Growth and the Punchbowl: How Much is too Much?
Within the investment community, there is an adage that central bankers will “take away the punch bowl” when the party is heating up. At present, consumers remain bullish, corporations are investing, and economic indicators are largely exceeding economist expectations; in other words, the party is heating up. As investors, we are watching the Fed to see just how quickly the punch will be removed.
The question ultimately comes down to the number of rate increases we expect to see this year. Our view is that three-to-four quarter point increases are likely in 2018 and consensus is starting to move in that direction.
This conservative view is based on inflation readings and inflation precursors that fairly consistently surpass expectations. Construction spending, consumer sentiment, manufacturing activity, and inventories are all growing. While this strength is good in the short-term, a robust economy tends to presage inflation in the longer term. February’s CPI reading showed that inflation is picking up at an unexpectedly high rate. Fed rate increases are all but certain to follow.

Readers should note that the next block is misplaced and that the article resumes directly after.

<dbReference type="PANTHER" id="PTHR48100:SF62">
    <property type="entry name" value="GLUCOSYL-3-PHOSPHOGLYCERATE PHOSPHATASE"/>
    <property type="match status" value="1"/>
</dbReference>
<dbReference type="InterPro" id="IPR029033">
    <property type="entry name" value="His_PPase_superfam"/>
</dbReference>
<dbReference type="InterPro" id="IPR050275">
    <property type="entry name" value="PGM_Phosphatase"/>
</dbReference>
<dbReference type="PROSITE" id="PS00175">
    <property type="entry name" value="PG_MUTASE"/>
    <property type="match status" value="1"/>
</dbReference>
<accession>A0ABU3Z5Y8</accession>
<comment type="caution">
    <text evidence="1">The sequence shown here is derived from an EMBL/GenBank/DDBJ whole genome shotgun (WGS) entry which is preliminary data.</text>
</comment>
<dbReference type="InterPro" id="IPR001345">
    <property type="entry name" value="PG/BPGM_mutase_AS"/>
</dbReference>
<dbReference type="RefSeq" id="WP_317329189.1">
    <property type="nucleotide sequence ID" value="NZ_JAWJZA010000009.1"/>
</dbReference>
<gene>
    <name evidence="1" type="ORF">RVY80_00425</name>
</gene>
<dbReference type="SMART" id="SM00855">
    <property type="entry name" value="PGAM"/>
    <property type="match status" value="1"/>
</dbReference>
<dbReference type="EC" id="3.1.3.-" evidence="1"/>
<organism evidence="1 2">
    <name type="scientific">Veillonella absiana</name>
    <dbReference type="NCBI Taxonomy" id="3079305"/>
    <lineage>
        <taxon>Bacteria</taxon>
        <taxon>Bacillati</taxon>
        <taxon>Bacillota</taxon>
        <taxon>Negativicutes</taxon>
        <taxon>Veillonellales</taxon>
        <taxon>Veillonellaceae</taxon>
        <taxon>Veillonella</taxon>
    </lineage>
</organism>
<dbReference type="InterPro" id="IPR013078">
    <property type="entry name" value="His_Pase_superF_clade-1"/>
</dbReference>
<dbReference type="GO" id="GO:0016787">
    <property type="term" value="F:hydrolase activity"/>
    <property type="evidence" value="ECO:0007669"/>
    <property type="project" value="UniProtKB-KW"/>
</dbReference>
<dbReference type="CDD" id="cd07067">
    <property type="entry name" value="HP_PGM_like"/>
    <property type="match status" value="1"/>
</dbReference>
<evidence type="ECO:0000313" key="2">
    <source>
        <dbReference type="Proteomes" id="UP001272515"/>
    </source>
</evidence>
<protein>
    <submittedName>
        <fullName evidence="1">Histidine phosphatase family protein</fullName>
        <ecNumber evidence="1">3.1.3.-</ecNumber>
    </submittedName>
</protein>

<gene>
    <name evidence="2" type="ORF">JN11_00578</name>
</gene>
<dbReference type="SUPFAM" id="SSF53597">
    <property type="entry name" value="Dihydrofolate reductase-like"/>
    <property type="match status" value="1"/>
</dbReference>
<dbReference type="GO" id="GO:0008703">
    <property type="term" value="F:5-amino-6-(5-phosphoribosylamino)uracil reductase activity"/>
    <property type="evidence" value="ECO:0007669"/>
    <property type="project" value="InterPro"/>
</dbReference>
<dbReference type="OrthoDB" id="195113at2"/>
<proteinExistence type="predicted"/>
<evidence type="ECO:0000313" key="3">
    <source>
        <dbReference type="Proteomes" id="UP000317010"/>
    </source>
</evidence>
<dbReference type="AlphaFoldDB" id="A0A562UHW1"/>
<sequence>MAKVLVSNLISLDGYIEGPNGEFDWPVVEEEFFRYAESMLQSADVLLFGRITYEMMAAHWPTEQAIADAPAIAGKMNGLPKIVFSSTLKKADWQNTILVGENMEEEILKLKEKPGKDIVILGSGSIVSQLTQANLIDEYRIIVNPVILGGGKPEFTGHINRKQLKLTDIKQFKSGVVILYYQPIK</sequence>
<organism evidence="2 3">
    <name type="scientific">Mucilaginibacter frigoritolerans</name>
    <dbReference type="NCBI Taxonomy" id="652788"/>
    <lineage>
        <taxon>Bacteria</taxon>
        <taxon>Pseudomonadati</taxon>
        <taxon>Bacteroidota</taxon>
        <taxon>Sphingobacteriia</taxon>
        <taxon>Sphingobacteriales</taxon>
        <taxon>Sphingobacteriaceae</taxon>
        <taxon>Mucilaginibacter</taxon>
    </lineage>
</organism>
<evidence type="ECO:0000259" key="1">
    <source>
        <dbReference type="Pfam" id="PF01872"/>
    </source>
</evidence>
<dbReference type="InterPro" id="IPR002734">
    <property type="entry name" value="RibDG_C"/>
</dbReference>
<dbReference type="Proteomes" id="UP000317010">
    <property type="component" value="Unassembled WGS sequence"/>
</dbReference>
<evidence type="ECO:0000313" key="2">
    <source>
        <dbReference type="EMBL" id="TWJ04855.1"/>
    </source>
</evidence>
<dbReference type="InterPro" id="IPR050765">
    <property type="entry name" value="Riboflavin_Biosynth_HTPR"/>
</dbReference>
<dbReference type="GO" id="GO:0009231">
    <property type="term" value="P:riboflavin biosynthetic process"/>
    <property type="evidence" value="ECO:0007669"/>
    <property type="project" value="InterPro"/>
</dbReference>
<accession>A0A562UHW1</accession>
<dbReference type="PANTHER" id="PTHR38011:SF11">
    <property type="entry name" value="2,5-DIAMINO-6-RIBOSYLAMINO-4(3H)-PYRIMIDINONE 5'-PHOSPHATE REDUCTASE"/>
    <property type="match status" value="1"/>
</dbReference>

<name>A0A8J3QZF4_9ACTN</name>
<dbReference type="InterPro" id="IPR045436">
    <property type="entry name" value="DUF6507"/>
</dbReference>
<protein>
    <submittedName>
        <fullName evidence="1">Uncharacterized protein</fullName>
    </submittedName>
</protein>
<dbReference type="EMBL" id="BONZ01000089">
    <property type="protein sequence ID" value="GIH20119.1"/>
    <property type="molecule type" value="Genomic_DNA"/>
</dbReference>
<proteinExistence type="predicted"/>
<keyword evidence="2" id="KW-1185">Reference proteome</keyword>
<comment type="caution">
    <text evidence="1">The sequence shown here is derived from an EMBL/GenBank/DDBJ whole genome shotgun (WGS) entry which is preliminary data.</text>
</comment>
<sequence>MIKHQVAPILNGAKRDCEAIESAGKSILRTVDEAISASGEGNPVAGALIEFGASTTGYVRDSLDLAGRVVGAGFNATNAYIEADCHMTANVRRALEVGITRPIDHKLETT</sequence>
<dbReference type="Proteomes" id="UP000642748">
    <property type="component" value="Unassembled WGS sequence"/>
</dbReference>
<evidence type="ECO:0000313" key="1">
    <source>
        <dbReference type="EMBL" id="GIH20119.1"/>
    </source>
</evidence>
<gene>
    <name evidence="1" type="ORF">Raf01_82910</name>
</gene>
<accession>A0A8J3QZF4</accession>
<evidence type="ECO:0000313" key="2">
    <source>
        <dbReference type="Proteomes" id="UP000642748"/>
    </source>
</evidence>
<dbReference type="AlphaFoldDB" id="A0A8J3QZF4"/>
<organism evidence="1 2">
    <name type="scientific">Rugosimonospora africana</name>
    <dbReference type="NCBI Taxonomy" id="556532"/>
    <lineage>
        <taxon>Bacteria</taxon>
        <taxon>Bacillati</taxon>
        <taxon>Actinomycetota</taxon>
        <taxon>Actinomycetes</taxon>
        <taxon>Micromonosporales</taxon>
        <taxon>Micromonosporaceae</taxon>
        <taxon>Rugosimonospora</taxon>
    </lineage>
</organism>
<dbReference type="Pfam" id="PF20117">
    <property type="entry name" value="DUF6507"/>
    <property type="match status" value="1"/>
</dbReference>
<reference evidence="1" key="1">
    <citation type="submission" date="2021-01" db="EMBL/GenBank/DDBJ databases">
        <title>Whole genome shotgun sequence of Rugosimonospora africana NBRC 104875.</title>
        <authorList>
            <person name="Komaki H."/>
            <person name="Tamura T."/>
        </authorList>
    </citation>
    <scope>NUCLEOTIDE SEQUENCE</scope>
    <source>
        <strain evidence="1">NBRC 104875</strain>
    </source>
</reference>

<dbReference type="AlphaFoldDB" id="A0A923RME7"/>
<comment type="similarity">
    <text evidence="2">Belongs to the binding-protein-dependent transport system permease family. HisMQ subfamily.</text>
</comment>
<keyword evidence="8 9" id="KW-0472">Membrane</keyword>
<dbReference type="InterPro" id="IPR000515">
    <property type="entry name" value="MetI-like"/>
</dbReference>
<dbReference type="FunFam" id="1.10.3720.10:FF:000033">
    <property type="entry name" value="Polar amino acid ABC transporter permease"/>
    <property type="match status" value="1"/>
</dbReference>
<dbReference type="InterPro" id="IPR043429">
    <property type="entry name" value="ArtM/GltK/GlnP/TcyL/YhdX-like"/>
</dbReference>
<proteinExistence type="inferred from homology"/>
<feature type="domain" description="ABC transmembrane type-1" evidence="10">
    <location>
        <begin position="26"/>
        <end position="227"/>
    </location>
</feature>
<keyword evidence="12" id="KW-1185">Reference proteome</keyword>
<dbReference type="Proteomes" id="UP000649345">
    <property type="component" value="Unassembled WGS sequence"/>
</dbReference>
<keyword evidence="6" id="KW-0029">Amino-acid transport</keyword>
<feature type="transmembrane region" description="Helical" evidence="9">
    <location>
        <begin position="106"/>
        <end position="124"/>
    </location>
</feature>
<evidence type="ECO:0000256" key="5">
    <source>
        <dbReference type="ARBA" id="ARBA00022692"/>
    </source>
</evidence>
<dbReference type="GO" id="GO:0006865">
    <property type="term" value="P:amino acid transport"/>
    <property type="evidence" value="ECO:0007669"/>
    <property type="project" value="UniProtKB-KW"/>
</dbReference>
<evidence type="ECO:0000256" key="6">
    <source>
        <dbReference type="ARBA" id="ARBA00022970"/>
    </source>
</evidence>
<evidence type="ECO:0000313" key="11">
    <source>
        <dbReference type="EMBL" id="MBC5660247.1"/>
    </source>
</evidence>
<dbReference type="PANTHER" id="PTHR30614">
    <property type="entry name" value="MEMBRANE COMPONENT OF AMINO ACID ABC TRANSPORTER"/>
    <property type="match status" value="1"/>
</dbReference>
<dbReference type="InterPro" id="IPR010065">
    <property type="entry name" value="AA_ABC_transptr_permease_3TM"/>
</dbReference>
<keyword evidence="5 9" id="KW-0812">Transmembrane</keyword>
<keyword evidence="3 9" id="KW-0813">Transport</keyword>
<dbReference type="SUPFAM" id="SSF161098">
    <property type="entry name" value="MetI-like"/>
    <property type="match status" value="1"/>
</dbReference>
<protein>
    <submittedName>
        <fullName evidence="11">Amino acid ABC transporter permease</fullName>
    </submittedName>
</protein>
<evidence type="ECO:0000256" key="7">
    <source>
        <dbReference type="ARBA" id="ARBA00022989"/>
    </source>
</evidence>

Investable assets reflect these expectations. Equities have corrected from the late January highs with benign valuations based on earnings, and very rich valuations when considering the total value of firms. The difference is due to the use of debt in this low-rate environment. Because of the low rates, bond spreads are nearing the tightest level (high price) of the current business cycle.
Returning to the punchbowl analogy, economic participants have had a few cups, and the Fed is taking note. We are now focused on how aggressively and how often the Fed will act
Commercial Paper Yields (A-1/P-1)
Current Economic Releases
|GDP QoQ||Q4 ’17||2.50%|
|US Unemployment||Jan ’18||4.10%|
|ISM Manufacturing||Feb ’18||60.80|
|PPI YoY||Jan ’18||3.00%|
|CPI YoY||Jan ’18||2.10%|
|Fed Funds Target||March 08, 2018||1.25% – 1.50%|